Games critic Frank Cifaldi, to his credit, did make an attempt at signalling several of THQ Nordic’s corporate sponsors, such as Disney (a cartoonishly evil company in its own right), Nintendo and others, appealing to them to stop doing business with THQ Nordic. THQ Nordic’s official Twitter account did, eventually, pull down the tweet linking to the AMA after a day, and I suppose that could be counted as a small victory. Then again, I can’t help but feel that the whole thing serves as a stunt for THQ Nordic, first to excite the company’s base and then to anger them (Cifaldi’s mentions were full of aggrieved nerds irate at him in defense of the company. Imagine the Pinkertons, except they do it for the love of the game.). This whole shitshow ultimately just ends up solidifying the loyalty these nerds have to the brand, and it’s a safe bet that since most people aren’t on Twitter, or at least don’t care much about all this drama, it won’t hurt sales much at all. It may even help them.

I can’t help but think back to the Sean Hannity Keurig Incident, in which the ho-hum coffee machine company was pressured, for a time, into pulling their advertising from Hannity’s Fox News show following his comments defending former Alabama chief jurist Roy Moore against multiple accusations of sexual assault. What followed was a bunch of pea-brained boomer conservatives filming themselves destroying their coffee makers in various ways (Hannity then offered to give away 500 machines to make up for the loss). Ultimately, Keurig apologized for “taking sides”, Hannity caped for them by claiming that they were duped by “left-wing media”, and eventually the outrage wore off. Statistics show that Keurig machine sales were actually dipping prior to this incident, and it’s hard to say how much of an effect this situation had on sales—their recent merger with Dr Pepper may have had more to do with this—but Keurig Dr Pepper’s net earnings for 2018 actually increased 76% compared to the year before. In any case, they weren’t deeply hurt by it.

There are lots of examples of this sort of thing happening, as Alex Nichols points out in his essay, A brief history of conservative boycotts, and it reveals a dynamic where companies know they can always play both sides and come out making even more money in the end (there are more fruitful avenues for advertisement than Fox News, anyway).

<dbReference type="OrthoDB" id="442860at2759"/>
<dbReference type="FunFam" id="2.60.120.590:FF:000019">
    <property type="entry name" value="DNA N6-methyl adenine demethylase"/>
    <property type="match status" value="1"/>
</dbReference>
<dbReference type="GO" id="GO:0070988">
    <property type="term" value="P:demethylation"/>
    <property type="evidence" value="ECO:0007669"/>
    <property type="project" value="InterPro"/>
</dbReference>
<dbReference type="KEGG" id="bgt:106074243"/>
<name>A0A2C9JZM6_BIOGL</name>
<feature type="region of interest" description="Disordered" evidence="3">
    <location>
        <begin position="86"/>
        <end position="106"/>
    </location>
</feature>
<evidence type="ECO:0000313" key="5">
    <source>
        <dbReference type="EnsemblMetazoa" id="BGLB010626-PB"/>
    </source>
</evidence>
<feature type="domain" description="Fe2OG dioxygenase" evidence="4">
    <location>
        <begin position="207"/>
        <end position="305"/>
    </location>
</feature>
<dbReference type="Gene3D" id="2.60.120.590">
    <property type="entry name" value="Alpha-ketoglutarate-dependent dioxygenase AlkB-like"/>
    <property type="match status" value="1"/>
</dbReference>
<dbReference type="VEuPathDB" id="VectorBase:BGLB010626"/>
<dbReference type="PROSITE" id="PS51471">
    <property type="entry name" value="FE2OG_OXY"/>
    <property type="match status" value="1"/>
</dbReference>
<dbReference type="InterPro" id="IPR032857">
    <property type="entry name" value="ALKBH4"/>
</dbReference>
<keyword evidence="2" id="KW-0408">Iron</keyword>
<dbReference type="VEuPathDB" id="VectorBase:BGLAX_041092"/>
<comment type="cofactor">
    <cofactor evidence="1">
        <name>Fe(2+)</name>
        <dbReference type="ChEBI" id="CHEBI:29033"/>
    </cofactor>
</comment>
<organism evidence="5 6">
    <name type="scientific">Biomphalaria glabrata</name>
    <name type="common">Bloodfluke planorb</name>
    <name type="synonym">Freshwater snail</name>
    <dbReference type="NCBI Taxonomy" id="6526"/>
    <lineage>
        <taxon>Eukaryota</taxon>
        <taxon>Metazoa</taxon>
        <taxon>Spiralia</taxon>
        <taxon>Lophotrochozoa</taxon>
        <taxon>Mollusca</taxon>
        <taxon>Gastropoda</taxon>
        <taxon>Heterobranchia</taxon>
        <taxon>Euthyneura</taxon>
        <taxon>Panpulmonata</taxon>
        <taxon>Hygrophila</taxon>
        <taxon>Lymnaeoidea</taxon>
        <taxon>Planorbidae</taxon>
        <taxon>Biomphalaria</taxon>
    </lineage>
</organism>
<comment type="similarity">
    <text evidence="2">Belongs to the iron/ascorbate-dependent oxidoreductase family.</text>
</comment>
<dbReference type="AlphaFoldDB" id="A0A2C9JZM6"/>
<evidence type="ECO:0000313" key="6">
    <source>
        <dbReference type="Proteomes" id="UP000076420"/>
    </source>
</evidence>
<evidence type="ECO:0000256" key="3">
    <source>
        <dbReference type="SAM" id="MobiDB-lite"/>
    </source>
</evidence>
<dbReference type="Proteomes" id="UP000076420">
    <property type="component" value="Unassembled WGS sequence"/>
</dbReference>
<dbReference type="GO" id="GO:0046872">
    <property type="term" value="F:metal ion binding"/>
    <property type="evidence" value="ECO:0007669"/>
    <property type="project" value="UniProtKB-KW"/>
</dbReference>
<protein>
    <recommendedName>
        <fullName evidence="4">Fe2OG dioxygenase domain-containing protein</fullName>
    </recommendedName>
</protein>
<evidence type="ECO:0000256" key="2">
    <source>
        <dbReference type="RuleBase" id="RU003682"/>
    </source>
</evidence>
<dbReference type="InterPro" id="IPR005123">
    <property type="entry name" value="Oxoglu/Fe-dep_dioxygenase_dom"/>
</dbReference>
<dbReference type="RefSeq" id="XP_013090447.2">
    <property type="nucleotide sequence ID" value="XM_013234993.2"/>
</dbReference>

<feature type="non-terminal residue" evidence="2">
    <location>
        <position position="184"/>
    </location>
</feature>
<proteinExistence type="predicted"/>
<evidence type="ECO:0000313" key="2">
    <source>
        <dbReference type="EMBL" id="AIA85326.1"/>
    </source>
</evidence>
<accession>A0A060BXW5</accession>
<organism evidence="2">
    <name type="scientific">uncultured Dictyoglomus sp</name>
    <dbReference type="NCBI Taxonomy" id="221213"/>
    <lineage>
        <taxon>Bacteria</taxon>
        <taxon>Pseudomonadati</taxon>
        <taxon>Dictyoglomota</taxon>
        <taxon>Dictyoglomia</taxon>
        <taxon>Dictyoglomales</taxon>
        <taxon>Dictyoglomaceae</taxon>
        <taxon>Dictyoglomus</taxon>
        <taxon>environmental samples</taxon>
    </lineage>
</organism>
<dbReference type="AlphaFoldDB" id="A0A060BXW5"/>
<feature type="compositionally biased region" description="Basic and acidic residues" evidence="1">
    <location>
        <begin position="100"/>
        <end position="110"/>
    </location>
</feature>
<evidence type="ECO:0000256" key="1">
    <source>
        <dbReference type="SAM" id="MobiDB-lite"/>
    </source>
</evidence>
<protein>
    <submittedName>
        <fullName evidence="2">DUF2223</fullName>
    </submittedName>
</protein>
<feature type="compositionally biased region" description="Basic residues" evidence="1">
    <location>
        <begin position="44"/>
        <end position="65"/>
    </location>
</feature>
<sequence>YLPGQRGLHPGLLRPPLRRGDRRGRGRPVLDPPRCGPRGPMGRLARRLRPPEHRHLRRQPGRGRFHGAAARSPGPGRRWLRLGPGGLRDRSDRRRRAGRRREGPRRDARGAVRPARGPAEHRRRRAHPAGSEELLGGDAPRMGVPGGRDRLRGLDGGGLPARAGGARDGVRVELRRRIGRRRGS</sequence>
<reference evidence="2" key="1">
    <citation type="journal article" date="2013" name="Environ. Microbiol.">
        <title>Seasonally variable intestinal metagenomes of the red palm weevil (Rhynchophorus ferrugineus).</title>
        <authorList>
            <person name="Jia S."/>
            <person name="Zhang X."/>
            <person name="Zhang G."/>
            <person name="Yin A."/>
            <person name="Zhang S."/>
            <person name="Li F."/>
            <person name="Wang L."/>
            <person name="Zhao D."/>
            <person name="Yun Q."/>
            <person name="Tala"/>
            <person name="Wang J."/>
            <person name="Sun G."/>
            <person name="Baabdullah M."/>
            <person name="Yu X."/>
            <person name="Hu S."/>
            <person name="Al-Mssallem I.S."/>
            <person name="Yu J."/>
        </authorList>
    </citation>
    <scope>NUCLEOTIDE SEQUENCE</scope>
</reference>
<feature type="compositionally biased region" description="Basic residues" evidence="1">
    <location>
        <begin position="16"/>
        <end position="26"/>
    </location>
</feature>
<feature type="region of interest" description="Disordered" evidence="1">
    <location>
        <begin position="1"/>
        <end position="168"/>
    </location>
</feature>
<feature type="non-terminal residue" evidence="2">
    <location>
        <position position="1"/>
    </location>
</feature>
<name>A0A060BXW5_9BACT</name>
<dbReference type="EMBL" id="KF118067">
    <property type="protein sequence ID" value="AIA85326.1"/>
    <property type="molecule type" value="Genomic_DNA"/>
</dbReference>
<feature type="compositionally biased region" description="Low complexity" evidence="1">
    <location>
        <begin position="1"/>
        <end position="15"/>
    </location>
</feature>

THQ Nordic doesn’t have to play both sides, exactly, but they can behave like they’ve been cowed somewhat into removing offensive material after the damage has already been done. This is far more often the case with games companies than with, say, coffee companies, since they have enough of a cultivated and vocal audience of chuds who can always be relied on to defend them against the prying eye of basic human decency. Even if this audience represents a minority of their overall customer base, they’re like sleeper agents, always ready to awaken the second someone utters the codewords, “Please don’t hold an AMA on a website full of alleged pedophiles.”

I’m not necessarily opposed to this form of consumer pressure, or of boycotts if they’re organized and targeted (such as BDS), but those within the games industry who are repulsed by this sort of behaviour need a more powerful weapon to combat it. If you’ve followed me or my writing at all you probably know where I’m going with this: unions. Thankfully, there’s been a lot of positive momentum in this regard. As time goes on, employee surveys from the IGDA and elsewhere show strong support for the creation of an industry-wide game developer’s union. 

Recently, the advocacy group Game Workers Unite has made waves, most notably at the last GDC, and the UK chapter recently formed officially as a union. But there’s still a lot of apprehension and resistance this idea, and it remains an uphill battle for game workers generally. But it’s absolutely necessary as a means of organizing meaningful mass opposition to specific companies like THQ Nordic and their overpaid CEOs, and to the wider and deeper exploitative practices of the industry generally. Work stoppages, strikes, real calls for accountability—yes, even in the form of targeted boycotts—are necessary to even begin to dismantle the 100-storey wall of shit that surrounds games culture and obscures these companies from daylight. This may not stop all the bloody torsos and AMAs on blighted websites, but it can hurt management in their wallets, and make this sort of embarrassment less common in the long run.